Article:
What GAO Found
The National Highway Traffic Safety Administration (NHTSA) followed a reasonable process for redesigning the National Automotive Sampling System Crashworthiness Data System (NASS-CDS), which is a nationally representative sample of police-reported motor-vehicle traffic crashes. The Office of Management and Budget (OMB) has standards and guidelines that specify the professional principles and practices that agencies should follow and the level of quality and effort expected when redesigning an existing survey, such as NASS-CDS. NHTSA followed a process consistent with applicable OMB standards and guidelines. For example, NHTSA consulted with NASS-CDS users to identify their requirements and expectations in redesigning NASS-CDS and tasked the contractor, Westat, with developing proposals for a new sample design to meet users' data needs in an effective and efficient manner. As of January 2015, NHTSA planned to replace NASS-CDS with a new sample, called the Crash Investigation Sampling System (CISS). However, NHTSA did not meet a congressional deadline to report on the benefits of increasing the size of the NASS-CDS sample. Specifically, the Moving Ahead for Progress in the 21st Century Act required NHTSA to report, by October 1, 2013, on whether there would be a benefit to increasing the size of the NASS sample as well as to report on the resources necessary to implement NHTSA's recommended sample size, among other things. NHTSA issued its required report in January 2015 as GAO was completing its review. In its report, NHTSA noted that increasing the size of the NASS-CDS sample would help meet the evolving needs of NASS users, but stated there was no precise answer to what an optimal sample size for NASS-CDS would be.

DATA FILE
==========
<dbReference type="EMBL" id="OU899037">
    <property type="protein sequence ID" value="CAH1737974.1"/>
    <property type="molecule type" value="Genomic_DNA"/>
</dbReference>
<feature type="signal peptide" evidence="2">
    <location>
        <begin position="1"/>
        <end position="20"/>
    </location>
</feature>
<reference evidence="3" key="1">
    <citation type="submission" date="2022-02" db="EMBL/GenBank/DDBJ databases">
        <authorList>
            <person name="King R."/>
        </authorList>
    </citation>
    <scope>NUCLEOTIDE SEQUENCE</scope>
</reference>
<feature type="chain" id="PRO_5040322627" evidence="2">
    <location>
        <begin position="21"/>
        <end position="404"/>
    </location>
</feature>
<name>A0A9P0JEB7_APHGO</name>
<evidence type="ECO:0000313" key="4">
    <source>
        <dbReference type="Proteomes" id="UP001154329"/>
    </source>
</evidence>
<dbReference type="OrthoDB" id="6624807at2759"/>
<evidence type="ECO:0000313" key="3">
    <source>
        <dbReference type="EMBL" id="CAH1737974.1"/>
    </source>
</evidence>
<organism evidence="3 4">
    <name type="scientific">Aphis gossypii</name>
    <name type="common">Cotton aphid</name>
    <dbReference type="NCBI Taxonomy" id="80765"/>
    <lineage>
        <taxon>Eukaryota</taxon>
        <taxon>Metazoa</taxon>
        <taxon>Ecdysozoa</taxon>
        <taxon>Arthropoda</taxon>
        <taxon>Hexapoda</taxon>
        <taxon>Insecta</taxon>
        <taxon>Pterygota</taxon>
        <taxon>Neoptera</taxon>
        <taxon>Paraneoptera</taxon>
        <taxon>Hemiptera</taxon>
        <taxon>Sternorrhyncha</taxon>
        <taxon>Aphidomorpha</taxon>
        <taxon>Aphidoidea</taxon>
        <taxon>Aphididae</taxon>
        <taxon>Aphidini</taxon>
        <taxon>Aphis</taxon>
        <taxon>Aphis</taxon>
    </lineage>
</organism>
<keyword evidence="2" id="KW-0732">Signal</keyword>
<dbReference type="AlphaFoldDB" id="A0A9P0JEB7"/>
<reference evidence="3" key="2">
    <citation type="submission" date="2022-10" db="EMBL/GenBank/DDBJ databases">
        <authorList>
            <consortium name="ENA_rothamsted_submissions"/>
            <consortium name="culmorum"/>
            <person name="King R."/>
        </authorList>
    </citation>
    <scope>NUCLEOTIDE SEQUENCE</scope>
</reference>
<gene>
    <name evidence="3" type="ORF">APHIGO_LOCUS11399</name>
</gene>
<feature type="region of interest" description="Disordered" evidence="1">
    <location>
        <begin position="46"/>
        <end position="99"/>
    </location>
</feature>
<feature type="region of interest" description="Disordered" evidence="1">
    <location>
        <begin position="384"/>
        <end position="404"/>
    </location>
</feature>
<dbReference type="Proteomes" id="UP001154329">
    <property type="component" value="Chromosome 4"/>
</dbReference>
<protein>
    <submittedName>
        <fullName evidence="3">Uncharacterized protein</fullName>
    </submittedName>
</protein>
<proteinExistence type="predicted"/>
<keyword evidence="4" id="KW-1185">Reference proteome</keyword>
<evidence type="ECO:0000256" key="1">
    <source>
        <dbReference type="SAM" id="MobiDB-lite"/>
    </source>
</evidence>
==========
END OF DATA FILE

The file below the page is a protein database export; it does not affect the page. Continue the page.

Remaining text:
NHTSA expects the new sample it plans to implement as part of this redesign to generate greater statistical precision for key crash-type and injury-severity estimates than that of NASS-CDS using a similarly sized sample. One way NHTSA was able to generate more precise estimates was by selecting new sites at which to collect data. These sites, or “primary sampling units,” better represent the current population and distribution of motor vehicle crashes nationwide, representation that allows NHTSA and others to generate more precise estimates using the data. NHTSA also expects CISS to sample more crashes involving serious injuries and newer vehicles than NASS-CDS currently allows, as users had requested. NHTSA conducted about 4,700 NASS-CDS investigations annually between 1988 and 2013, and while there is no clear optimal sample size, a larger sample size could allow NHTSA to generate estimates that are even more precise or generate estimates for types of crashes that occur infrequently, estimates that could contribute to research that can affect vehicle safety. However, NHTSA's ability to increase the new CISS sample size is limited by its current and expected budget. Additional planned improvements to NASS-CDS include new technologies that allow for safer and more accurate measurements of accident scenes and vehicles involved in crashes. While NHTSA expects these new technologies to also result in some time savings, NHTSA does not expect them to allow for more investigations due to the time-intensive nature of the CISS data-collection effort.
Why GAO Did This Study
In 2010, motor vehicle crashes in the United States cost almost 33,000 lives, injured 2.2 million people, and resulted in almost $900 billion in economic costs. As part of its mission to reduce these losses, NHTSA collects and analyzes data on motor vehicle crashes. One NHTSA program that collects crash data is NASS-CDS—a nationally representative sample of police-reported motor-vehicle traffic crashes; however, the NASS-CDS sample was designed in 1988, and subsequent shifts in the population and a declining sample size have necessitated an update of this sample. In 2012, NHTSA started taking steps to redesign NASS-CDS.
Congress mandated GAO to review NHTSA's progress in redesigning NASS-CDS. This report assesses the (1) process NHTSA used to redesign NASS-CDS and (2) the potential for this redesign to improve the NASS-CDS sample. To conduct this review, GAO reviewed relevant information regarding the NASS-CDS redesign and interviewed officials from NHTSA and Westat, the contractor selected to assist NHTSA in redesigning NASS-CDS. Based on comments the public submitted to NHTSA in response to a notice in the Federal Register , GAO also interviewed 21 users of this data and other interested parties regarding the improvements they would like made to NASS-CDS. The Department of Transportation reviewed a draft of this report and provided technical comments, which were incorporated as appropriate.
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